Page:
§1.56 The function of the Vedic twins as “saviors” and their attribute as “horsemen,” to which their names Nā́satyā and Aśvínā respectively correspond, both have Indo-European origins. The Greek Dioskouroi have the same function as “saviors” and the same attribute as “horsemen,” as do the Baltic twins. [157] It is the Greek twins that matter most to us. They are famous “horsemen,” who, for example, are called takhéōn epibḗtores híppōn, “mounters of swift horses (chariots)” in two Homeric hymns. [158] They are also “saviors” of mortals in distress, particularly at sea; [159] Homeric Hymn 33 vividly portrays one such rescue at sea, as sailors caught in a storm pray to the twins, and the twins, heeding the {73|74} prayer, fly to the rescue and calm the seas (Homeric Hymn 33.5–17; the excerpt begins with Leda, who gives birth to the two “saviors” of men and ships): [160]

κελαινεφέϊ Κρονίωνι
σωτῆρας τέκε παῖδας ἐπιχθονίων ἀνθρώπων
ὠκυπόρων τε νεῶν, ὅτε τε σπέρχωσιν ἄελλαι
χειμέριαι κατὰ πόντον ἀμείλιχον. οἱ δ’ ἀπὸ νηῶν
εὐχόμενοι καλέουσι Διὸς κούρους μεγάλοιο
ἄρνεσσιν λευκοῖσιν ἐπ’ ἀκρωτήρια βάντες
πρύμνης· τὴν δ’ ἄνεμός τε μέγας καὶ κῦμα θαλάσσης
θῆκαν ὑποβρυχίην, οἱ δ’ ἐξαπίνης ἐφάνησαν
ξουθῇσι πτερύγεσσι δι’ αἰθέρος ἀΐξαντες,
αὐτίκα δ’ ἀργαλέων ἀνέμων κατέπαυσαν ἀέλλας,
κύματα δ’ ἐστόρεσαν λευκῆς ἁλὸς ἐν πελάγεσσι,
ναύταις σήματα καλὰ πόνου σφίσιν· οἱ δὲ ἰδόντες
γήθησαν, παύσαντο δ’ ὀϊζυροῖο πόνοιο.

To the dark-clouded son of Cronus
she bore sons, saviors of men who dwell on earth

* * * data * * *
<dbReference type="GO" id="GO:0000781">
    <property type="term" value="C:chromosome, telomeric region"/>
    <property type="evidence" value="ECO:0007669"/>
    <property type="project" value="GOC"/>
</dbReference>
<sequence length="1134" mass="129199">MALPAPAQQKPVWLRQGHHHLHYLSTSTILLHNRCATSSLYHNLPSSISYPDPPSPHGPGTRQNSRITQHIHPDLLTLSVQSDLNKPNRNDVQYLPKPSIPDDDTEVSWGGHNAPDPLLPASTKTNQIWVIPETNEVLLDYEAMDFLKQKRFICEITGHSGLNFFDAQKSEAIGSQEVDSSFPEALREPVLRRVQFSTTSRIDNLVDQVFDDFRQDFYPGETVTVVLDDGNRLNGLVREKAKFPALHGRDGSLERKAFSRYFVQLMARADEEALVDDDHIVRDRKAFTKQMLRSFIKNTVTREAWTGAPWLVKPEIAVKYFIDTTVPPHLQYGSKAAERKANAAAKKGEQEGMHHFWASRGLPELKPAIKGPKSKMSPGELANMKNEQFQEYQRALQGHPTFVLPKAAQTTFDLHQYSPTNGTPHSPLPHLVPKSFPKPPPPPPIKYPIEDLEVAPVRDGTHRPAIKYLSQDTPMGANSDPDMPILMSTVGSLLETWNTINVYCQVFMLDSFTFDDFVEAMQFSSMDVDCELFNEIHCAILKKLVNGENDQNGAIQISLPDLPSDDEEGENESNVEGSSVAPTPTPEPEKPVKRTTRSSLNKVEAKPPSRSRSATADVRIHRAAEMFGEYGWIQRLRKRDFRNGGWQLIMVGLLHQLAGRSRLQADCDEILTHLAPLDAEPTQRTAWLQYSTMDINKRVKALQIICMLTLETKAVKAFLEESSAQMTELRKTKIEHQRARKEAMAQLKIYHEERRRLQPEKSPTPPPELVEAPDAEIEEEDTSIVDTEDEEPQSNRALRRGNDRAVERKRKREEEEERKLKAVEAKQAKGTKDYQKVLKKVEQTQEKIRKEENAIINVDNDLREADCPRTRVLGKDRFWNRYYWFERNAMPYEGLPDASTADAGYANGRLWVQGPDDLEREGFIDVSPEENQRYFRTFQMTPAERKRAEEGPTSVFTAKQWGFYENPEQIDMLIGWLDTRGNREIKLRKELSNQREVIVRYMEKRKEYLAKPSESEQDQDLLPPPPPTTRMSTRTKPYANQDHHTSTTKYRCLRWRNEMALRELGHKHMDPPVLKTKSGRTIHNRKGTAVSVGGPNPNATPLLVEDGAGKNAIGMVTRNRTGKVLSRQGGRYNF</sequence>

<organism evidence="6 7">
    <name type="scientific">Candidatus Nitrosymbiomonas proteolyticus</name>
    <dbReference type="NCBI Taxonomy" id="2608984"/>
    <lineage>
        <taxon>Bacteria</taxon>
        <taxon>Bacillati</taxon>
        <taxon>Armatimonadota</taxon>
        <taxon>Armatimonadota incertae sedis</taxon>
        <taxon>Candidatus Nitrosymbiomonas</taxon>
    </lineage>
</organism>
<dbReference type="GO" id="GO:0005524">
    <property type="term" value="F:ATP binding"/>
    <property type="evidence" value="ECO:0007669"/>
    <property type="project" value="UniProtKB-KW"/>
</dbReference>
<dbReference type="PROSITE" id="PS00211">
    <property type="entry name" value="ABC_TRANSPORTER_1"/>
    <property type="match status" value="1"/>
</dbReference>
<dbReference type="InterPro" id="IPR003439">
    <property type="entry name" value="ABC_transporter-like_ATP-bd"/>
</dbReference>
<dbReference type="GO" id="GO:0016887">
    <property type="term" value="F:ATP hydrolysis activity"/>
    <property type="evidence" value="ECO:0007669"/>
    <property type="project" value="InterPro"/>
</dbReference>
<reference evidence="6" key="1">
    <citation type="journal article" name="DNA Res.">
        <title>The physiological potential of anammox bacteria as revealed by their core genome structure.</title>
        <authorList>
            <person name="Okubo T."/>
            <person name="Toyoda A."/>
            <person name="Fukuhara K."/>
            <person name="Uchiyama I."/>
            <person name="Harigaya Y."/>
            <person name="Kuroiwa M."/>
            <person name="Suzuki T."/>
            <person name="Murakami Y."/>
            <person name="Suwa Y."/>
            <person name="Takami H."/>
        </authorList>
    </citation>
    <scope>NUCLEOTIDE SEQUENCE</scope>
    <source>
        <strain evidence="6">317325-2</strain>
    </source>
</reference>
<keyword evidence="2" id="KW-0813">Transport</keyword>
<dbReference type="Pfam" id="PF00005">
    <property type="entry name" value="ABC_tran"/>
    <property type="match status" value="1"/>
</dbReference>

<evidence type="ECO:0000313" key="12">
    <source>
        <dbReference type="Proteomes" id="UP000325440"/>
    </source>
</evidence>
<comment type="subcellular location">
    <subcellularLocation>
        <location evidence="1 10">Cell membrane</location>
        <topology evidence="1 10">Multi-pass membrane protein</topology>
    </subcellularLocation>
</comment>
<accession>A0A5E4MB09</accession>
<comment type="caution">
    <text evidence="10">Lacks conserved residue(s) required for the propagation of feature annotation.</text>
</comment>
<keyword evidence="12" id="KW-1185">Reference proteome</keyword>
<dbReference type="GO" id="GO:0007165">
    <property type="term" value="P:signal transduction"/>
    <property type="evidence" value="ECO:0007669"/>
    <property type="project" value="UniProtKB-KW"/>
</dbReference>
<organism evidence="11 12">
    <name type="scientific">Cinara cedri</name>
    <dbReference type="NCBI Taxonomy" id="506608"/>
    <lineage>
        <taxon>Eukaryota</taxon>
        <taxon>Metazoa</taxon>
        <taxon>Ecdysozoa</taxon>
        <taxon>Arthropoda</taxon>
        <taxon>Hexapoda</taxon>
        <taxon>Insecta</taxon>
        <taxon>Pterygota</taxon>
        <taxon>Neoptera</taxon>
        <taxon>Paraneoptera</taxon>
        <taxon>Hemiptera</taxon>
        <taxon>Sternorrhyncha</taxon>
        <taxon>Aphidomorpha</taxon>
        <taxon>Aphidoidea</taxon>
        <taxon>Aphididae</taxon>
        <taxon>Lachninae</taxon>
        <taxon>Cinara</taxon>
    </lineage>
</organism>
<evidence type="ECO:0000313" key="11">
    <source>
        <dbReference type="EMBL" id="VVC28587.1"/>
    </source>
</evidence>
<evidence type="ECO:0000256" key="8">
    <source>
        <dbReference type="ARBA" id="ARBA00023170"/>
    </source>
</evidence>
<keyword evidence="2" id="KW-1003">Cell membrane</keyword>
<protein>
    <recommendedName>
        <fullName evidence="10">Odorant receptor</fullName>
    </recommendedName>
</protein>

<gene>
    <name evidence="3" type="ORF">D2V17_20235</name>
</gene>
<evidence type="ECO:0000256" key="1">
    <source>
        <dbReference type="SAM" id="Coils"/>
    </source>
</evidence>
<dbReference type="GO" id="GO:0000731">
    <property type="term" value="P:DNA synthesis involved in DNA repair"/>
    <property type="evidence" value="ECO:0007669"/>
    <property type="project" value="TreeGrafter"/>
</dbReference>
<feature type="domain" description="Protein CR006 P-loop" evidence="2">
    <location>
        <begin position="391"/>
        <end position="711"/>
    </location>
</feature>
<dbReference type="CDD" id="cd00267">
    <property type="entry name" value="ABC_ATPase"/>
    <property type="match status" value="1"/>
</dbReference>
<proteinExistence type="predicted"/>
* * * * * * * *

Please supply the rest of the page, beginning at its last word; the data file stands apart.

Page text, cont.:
and of swift-sailing ships, whenever squalls rush
in storms across the pitiless deep. From ships men
call on the sons of great Zeus, praying,
climbing with white sheep onto the highest part
of the stern; and the great wind and the waves of the sea
have put the stern under water when suddenly they appear,
with rapid wings darting through the sky,
and immediately they stop the squalls of the hard winds,
and smoothe the waves of the white sea upon the deep,
good signs for sailors and their toil; they, seeing them,
rejoice and cease from their grievous toil.

§1.57 Distinctions found between the two Vedic twins are also closely matched by the Greek twins. The basic correspondence is dual paternity. The Greek twins as a pair are called Dióskouroi, “sons of Zeus,” but only Polydeuces {74|75} is really the son of Zeus; Castor is the son of Tyndareus. [161] Castor is further distinguished from Polydeuces in that he alone is characterized as a “horseman” when the two are contrasted with each other; Polydeuces is instead known for his boxing skill. [162] Castor is a “warrior,” and, as with the son of Sumakha in RV 1.181.4, this sets him apart from his brother, the son of the sky god. [163]